Okay, so when v-blank is activated, the seventh bit of the ppu status register is changed to one, leading to the end of this loop. But what causes it? I found this:
The VBlank flag of the PPU is set at tick 1 (the second tick) of scanline 241, where the VBlank NMI also occurs. The PPU makes no memory accesses during these scanlines, so PPU memory can be freely accessed by the program.
So during the second "tick" (clock pulse?) of the scanline 241 the seventh bit of the PPU status register becomes one.

So I will have to:

1)Start to count ticks, both from the PPU and from the CPU
2)Start to count scanlines

Since there is about 113 cpu clocks per scanline, does that mean that at only 241*113.667 = a lot of clock cycles will the loop stops? I shall start the counting of the cpu cycles from the cpu's first instruction read? and the ppu?

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Re: Suggestions to follow branch instructions

Post by ReaperSMS » Fri Dec 06, 2019 10:00 am

Short answers: Yes, yes, and yes.

Technically you count from either RESET or power on, and there's the question of counting CPU clocks, master clocks, or PPU dots, but where you come down on that depends on how accurate you are trying to be.

More or less every game is going to start with two of those vb: LDA $2002 / BPL vb busy waits before they start executing the rest -- Big N said you had to, and the PPU needs some warmup time to get everything in order, and ignores anything you send before it is ready. Two vblanks guarantees it is ready.

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Re: Suggestions to follow branch instructions

Post by colt » Mon Dec 09, 2019 5:51 pm

ReaperSMS wrote:
Fri Dec 06, 2019 10:00 am
Short answers: Yes, yes, and yes.

Technically you count from either RESET or power on, and there's the question of counting CPU clocks, master clocks, or PPU dots, but where you come down on that depends on how accurate you are trying to be.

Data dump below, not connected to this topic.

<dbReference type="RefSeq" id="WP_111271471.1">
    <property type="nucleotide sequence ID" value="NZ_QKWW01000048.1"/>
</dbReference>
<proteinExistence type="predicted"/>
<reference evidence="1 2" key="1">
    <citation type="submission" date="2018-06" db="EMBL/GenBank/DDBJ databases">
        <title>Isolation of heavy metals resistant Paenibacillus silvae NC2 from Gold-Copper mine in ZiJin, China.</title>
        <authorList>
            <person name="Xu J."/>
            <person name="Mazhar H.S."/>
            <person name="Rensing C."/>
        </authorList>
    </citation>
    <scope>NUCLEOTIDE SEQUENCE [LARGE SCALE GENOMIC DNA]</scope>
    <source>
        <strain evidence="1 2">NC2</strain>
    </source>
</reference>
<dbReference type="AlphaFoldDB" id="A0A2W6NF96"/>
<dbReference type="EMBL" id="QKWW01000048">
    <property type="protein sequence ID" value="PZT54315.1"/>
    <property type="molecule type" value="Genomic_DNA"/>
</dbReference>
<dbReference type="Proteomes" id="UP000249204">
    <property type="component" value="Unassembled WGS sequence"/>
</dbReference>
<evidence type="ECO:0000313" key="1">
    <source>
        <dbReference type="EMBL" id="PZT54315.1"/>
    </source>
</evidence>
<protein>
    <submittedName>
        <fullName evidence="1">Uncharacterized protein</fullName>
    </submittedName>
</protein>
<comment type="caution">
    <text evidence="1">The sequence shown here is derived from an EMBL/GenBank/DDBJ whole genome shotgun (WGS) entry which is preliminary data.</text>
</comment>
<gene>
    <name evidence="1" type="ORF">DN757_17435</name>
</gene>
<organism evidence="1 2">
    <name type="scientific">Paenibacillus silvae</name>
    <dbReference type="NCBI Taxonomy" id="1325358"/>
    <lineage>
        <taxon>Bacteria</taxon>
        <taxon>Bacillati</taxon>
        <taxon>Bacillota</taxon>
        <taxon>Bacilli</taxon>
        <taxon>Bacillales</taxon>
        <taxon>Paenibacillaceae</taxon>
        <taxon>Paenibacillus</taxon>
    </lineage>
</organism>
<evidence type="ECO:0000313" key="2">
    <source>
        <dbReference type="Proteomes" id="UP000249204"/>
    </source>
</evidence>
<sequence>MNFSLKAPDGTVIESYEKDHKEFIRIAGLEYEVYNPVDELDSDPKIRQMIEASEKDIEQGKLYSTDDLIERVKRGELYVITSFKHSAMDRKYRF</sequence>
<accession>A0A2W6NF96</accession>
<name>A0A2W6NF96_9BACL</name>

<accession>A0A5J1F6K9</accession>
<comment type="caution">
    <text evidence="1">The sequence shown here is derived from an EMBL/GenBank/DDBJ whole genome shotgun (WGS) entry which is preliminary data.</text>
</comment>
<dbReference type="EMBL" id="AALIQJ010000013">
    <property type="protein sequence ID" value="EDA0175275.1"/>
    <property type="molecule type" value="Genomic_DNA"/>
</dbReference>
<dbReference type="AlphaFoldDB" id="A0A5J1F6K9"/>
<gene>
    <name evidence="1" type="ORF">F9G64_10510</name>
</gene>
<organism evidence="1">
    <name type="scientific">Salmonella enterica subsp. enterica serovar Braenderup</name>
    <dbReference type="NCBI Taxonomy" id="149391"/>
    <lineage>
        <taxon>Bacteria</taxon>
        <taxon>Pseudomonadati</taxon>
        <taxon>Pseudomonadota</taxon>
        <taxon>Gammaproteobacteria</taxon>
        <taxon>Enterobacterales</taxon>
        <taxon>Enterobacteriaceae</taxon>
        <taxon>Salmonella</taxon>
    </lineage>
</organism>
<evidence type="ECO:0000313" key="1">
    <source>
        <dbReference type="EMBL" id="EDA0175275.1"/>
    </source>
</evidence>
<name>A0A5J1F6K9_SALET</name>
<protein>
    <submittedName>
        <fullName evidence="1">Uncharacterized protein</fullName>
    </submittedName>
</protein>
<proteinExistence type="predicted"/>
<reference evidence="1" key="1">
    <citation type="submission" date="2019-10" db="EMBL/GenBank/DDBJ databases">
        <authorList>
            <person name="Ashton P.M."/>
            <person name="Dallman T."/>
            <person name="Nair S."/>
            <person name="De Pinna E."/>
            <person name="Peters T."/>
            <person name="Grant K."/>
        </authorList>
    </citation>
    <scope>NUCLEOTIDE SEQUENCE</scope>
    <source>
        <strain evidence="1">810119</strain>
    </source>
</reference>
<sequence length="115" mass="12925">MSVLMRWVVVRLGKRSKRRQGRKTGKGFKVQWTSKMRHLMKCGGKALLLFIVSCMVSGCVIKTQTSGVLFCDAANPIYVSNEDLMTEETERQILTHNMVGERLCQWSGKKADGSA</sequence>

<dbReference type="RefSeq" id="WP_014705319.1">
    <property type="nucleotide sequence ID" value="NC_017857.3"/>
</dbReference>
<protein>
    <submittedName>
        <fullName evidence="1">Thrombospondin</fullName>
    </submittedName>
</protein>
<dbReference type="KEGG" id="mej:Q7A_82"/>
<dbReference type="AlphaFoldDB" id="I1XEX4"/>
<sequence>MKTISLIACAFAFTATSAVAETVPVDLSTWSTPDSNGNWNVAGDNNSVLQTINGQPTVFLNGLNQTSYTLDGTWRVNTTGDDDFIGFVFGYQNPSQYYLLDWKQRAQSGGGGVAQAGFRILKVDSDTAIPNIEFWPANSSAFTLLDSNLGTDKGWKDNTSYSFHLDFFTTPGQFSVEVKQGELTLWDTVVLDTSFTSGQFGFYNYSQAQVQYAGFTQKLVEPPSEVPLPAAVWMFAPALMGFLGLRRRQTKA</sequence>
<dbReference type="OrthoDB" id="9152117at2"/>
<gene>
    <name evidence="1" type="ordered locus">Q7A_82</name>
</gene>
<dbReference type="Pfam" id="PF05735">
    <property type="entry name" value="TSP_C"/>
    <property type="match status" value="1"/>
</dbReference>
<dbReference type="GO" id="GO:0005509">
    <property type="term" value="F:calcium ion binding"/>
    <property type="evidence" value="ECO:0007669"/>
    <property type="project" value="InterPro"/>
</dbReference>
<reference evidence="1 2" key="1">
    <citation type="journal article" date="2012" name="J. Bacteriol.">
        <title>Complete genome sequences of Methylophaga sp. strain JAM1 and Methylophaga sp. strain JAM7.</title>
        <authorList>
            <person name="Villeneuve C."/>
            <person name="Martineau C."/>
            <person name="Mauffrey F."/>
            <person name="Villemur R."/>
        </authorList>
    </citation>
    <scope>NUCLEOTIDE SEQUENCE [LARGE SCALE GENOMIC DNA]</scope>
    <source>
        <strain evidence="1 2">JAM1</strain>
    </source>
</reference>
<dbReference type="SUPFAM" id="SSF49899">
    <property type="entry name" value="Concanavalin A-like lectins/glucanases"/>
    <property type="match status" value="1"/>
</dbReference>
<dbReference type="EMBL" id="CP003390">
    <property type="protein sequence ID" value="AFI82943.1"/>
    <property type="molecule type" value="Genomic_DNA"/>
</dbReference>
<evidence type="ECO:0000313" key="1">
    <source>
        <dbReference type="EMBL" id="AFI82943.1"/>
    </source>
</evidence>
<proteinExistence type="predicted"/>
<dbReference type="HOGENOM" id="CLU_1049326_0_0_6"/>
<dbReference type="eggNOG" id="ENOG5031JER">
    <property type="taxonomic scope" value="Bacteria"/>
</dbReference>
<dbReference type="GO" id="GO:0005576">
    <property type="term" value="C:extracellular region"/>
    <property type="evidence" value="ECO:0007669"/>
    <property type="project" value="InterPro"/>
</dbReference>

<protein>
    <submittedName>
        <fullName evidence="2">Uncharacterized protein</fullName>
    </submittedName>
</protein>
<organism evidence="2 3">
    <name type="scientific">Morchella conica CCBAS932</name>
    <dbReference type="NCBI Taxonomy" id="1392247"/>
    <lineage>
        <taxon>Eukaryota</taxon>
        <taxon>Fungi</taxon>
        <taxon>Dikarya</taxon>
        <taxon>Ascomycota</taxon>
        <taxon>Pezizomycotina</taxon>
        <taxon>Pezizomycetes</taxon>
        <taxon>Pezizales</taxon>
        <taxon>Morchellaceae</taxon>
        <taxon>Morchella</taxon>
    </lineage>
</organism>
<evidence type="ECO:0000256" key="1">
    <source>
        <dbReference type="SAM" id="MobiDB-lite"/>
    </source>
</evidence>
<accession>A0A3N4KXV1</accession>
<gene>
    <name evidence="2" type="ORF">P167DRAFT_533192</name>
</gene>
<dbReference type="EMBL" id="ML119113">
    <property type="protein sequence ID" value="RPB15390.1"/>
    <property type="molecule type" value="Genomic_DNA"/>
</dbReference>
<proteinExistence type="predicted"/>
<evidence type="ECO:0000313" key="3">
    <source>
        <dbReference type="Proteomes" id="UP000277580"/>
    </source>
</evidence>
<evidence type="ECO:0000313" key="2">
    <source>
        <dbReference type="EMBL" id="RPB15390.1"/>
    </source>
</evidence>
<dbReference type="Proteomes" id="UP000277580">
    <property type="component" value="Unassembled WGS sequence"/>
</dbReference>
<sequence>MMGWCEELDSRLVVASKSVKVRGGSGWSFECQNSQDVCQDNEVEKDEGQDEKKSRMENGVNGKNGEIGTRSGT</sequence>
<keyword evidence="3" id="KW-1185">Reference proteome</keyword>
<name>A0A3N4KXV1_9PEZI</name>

More or less every game is going to start with two of those vb: LDA $2002 / BPL vb busy waits before they start executing the rest -- Big N said you had to, and the PPU needs some warmup time to get everything in order, and ignores anything you send before it is ready. Two vblanks guarantees it is ready.
I read the documentation and came to these conclusions:
1) I can only think of counting clock cycles from the first instruction. As I increment the clocks cycles when reading an instruction, I would just keep switching between the bpl and the lda instruction until the cpu clock cycle where the seventh bit of the ppu status register changes to one.
2)I mentioned before here 241*113.667 cpu clock cycles. Honestly I do not remember from where I took these numbers, nonetheless, this link: http://wiki.nesdev.com/w/index.php/PPU_frame_timing mentions 341*262/3 = 29780 2/3. It says
If the CPU checks the VBL flag in a loop every 29781 clocks, the read will occur one PPU tick later relative to the start of the frame each frame, until at some point the CPU "catches up" to the location where the flag gets set. At this point, the CPU and PPU synchronization is known down the PPU tick.
Does this have some immediate impact to what I intend to achieve (leave the bpl-lda loop and resume the execution of the other instructions) ? If not, will cause trouble in the future, to the point I will have to change this checking?

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Re: Suggestions to follow branch instructions

Post by ReaperSMS » Tue Dec 10, 2019 10:36 am

There are a variety of ways to handle the clock counting and synchronization. Generally they come down to what granularity you ping-pong to PPU or APU emulation. From simplest and least accurate to most accurate, things usually go:

Run an entire frame of CPU cycles, then render a full frame of the PPU. Terrible for accuraccy, most status bars won't work, etc etc.
Run a scanline of the CPU, render a scanline of the PPU. Generally workable, and will handle most titles. MMC3 will have some quirks.
Run an instruction on the CPU, render that many dots on the PPU. Straightforward, but can be a perf hog. May still have some subtle PPU issues regarding timing.
Run a cycle at a time on the CPU, and getting the reads/writes exactly on the right cycles, render 3 dots on the PPU. Generally the most accurate worth trying to do.
Run a PPU dot at a time, with a CPU cycle every three. Likely the most accurate, but the cases where it will differ from the above are few and far between.

As for the implementation details there, there are several examples running around the wiki and the internet at this point. A common approach is to keep a timestamped buffer of writes from the CPU to the other units (PPU/APU), and only switch over to catch them up when the CPU reads data back from them, and when they need to trigger an NMI or IRQ.

Regarding the CPU/PPU tick synchronization, getting that to just the right CPU cycle is good enough for most things. Where it will cause trouble later is passing blargg's PPU timing tests, some MMC3 edge cases, and Battletoads.

Internally, the PPU counts dots in X and Y, and sets/clears flags, and fetches data in a set pattern.